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Retro Baltimore: Remember when the Clippers ruled the Civic Center?

Marc Dufour of the Clippers (left) and Ray Clearwater of Providence dig for puck in Calder Cup playoff game won by Baltimore, 4-2, at the Civic Center on April 16, 1971. The Clippers' John Cunniff trails the play.
Marc Dufour of the Clippers (left) and Ray Clearwater of Providence dig for puck in Calder Cup playoff game won by Baltimore, 4-2, at the Civic Center on April 16, 1971. The Clippers' John Cunniff trails the play. (MCCARDELL/Check with Baltimore Sun Photo)

It was, hands down, the most glorious year for Baltimore sports.

Half a century ago, all four of the city’s pro teams won acclaim in a rare confluence of athletic success. In October 1970, the Orioles captured the World Series; three months later, the Colts won the Super Bowl. That April, the Baltimore Bullets won their division and reached the NBA finals. And the Clippers, the city’s gritty hockey team, won their first division crown in the American Hockey League.

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Remember the Clippers? A hodgepodge of NHL hopefuls, has-beens and career minor leaguers, who played for 12 years before a hardy core of fans who cheered every body check. Formed in 1962, the Clippers christened the Civic Center (now Royal Farms Arena) that season and hit their stride years later under coach Terry Reardon, a tough little Irishman with a keen eye for talent. Reardon, who was also general manager, smoked cheap cigars and, arms raised, shouted “Yowsah!” after every goal.

The Clippers scored often in that 1970-71 campaign. They boasted the three top scorers in the eight-team league in Fred Speck, Marc Dufour and Wayne Rivers, a trio who led them to their best mark ever (40-23, with 9 ties). Speck, 23, the youngest regular, had 92 points and won both AHL Rookie of the Year and Most Valuable Player awards. Dufour had 82 points and Rivers, 75, including the winning goal against the Providence Reds in a December game during which his wife delivered a baby (in the hospital).

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The Clippers were a club laced with characters, including Andy Brown, the daredevil goalie who drove race cars in the off-season. Aggressive to a fault, he led all AHL goalies in penalty minutes and refused to wear a mask while stopping shots traveling at speeds of 100 mph. Fearless in the net, Brown registered four shutouts and made first-team all-league, allowing 2.86 goals per game.

Clippers goalie Andy Brown guards net as teammate Kerry Ketter fights for puck in a 4-1 victory over the Cleveland Barons at the Civic Center on Jan. 31, 1971.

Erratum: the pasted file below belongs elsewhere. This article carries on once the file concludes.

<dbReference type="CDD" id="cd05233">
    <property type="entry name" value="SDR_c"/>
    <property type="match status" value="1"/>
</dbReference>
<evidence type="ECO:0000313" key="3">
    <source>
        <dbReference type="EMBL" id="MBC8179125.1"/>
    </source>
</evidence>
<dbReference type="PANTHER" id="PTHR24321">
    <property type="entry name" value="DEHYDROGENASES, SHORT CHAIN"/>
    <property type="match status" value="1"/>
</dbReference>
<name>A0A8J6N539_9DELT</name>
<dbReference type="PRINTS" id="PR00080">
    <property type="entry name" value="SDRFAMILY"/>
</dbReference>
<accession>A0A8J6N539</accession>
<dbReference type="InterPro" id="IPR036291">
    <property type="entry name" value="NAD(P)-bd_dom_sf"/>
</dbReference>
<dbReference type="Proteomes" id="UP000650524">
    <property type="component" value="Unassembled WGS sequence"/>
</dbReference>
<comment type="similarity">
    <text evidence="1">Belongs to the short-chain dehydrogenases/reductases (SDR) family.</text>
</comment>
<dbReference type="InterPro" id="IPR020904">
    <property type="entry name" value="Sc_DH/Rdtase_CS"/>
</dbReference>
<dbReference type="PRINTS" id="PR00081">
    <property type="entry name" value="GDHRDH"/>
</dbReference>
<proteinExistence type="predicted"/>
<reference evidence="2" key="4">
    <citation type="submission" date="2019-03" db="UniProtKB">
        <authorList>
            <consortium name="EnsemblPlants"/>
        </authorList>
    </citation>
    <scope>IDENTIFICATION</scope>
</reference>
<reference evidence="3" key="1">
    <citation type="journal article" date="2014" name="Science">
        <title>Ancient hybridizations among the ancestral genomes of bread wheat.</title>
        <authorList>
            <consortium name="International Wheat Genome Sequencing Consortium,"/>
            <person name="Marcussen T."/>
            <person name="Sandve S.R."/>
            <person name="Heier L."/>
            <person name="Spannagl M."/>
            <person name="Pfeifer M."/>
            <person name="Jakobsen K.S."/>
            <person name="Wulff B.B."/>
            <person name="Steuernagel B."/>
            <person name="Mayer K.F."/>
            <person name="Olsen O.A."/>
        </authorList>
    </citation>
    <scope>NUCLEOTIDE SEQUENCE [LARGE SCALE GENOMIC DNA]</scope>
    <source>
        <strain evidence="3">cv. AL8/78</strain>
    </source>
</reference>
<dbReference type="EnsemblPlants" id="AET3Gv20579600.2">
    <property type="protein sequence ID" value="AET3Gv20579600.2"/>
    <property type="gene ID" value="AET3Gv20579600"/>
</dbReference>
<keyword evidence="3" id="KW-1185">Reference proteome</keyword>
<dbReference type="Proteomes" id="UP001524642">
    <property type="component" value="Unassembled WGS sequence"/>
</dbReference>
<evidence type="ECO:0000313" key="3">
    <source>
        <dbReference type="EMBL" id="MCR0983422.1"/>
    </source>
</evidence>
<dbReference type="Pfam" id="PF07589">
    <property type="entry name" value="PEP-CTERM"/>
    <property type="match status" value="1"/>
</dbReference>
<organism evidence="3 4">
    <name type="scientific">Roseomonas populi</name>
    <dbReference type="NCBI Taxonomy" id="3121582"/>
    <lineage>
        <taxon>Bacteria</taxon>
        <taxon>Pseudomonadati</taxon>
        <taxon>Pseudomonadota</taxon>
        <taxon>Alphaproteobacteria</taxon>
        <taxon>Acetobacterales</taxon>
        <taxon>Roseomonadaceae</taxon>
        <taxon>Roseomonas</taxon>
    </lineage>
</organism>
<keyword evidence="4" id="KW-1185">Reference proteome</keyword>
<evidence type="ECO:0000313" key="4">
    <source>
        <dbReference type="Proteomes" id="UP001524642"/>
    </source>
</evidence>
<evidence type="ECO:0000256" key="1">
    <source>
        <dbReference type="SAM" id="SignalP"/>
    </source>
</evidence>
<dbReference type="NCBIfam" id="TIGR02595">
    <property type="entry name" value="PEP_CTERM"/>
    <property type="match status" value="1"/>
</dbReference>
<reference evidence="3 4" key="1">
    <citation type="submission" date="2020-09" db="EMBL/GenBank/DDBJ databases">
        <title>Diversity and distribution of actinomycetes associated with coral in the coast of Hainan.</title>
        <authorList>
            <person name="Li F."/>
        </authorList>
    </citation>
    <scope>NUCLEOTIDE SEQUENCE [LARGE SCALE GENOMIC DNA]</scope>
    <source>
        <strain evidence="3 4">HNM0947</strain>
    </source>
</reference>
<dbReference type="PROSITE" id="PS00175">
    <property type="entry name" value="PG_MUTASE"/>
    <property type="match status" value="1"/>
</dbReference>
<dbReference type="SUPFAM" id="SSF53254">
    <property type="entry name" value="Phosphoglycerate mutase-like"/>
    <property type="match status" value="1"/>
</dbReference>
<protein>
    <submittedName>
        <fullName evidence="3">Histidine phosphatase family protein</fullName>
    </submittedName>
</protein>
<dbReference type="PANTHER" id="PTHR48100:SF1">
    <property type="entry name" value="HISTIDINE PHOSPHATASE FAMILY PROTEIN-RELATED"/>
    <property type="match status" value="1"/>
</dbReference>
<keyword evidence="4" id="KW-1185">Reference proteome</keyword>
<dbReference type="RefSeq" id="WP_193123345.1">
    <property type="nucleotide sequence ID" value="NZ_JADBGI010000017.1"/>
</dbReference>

Clippers goalie Andy Brown guards net as teammate Kerry Ketter fights for puck in a 4-1 victory over the Cleveland Barons at the Civic Center on Jan. 31, 1971. (PEARSON/Check with Baltimore Sun Photo)

Larry Johnston, the team captain, was a brawling defenseman who roused crowds with his bone-rattling checks. In a midseason victory over the Hershey Bears — the Clippers’ seventh straight win — Johnston skated with particular abandon, The Sun reported, “sending Bear bodies sprawling all over the ice.” Once, he even shoved a referee and was fined $500.

At 38, Willie Marshall was one of the oldest players, though the Clippers squeezed 55 points out of the grizzled journeyman, including four goals in a win over the Rochester Americans — a game in which Marshall set the all-time AHL point record (1,341), earning a standing ovation from the home crowd of 6,645. The next season he retired, ending a rough-and-tumble 20-year career, to write Christian poetry.

The team chemistry worked. The club won its first three games and 10 of its first 13. At home, after each goal, the public address system played the team’s fight song:

Win, you Baltimore Clippers,

Win, you Clippers from Baltimore ...

Once, the recording got stuck on “win” and repeated the word over and over, to the crowd’s delight.

By midseason, the team seemed a lock for the Calder Cup playoffs. Fans agreed. On Jan. 19, two days after the Super Bowl, the Clippers won their sixth in a row beneath a homemade banner that read, “Colt today and Calder tomorrow.” A month later, they crushed the Springfield Indians, 14-0 at home — their third victory in 48 hours and the most one-sided game in AHL history.

The Clippers' Jim Bartlett circles the Hershey net with the puck during a 4-2 win over the Bears at the Civic Center on April 2, 1971.
The Clippers' Jim Bartlett circles the Hershey net with the puck during a 4-2 win over the Bears at the Civic Center on April 2, 1971. (HARRIS/Check with Baltimore Sun Photo)

With four games left, they clinched the Western Division, defeating Rochester, 7-3 at the Civic Center before a crowd of 10,498, the largest in the league all year. Five times, the Clippers had made the playoffs before; only once had they advanced to round two. Certainly this time would be different.

“Sure, we’re favored,” Reardon told the media. “But this is another season entirely.”

Their first-round opponent, Providence, won just three of their 10 meetings in the regular season. Yet the Reds took the playoff series, four games to two, upsetting the Clippers and their stunned fans.

The magic, it appeared, was gone. Attendance plummeted, from an average of 5,213 that season to just 2,910 the next. Short of cash, the Clippers folded in midseason in 1974-75 but returned the following year before withdrawing from the AHL again to compete in lesser leagues. The team disbanded for keeps in 1981, replaced by the Skipjacks and, later, the Bandits, who abandoned the ice in 1997.

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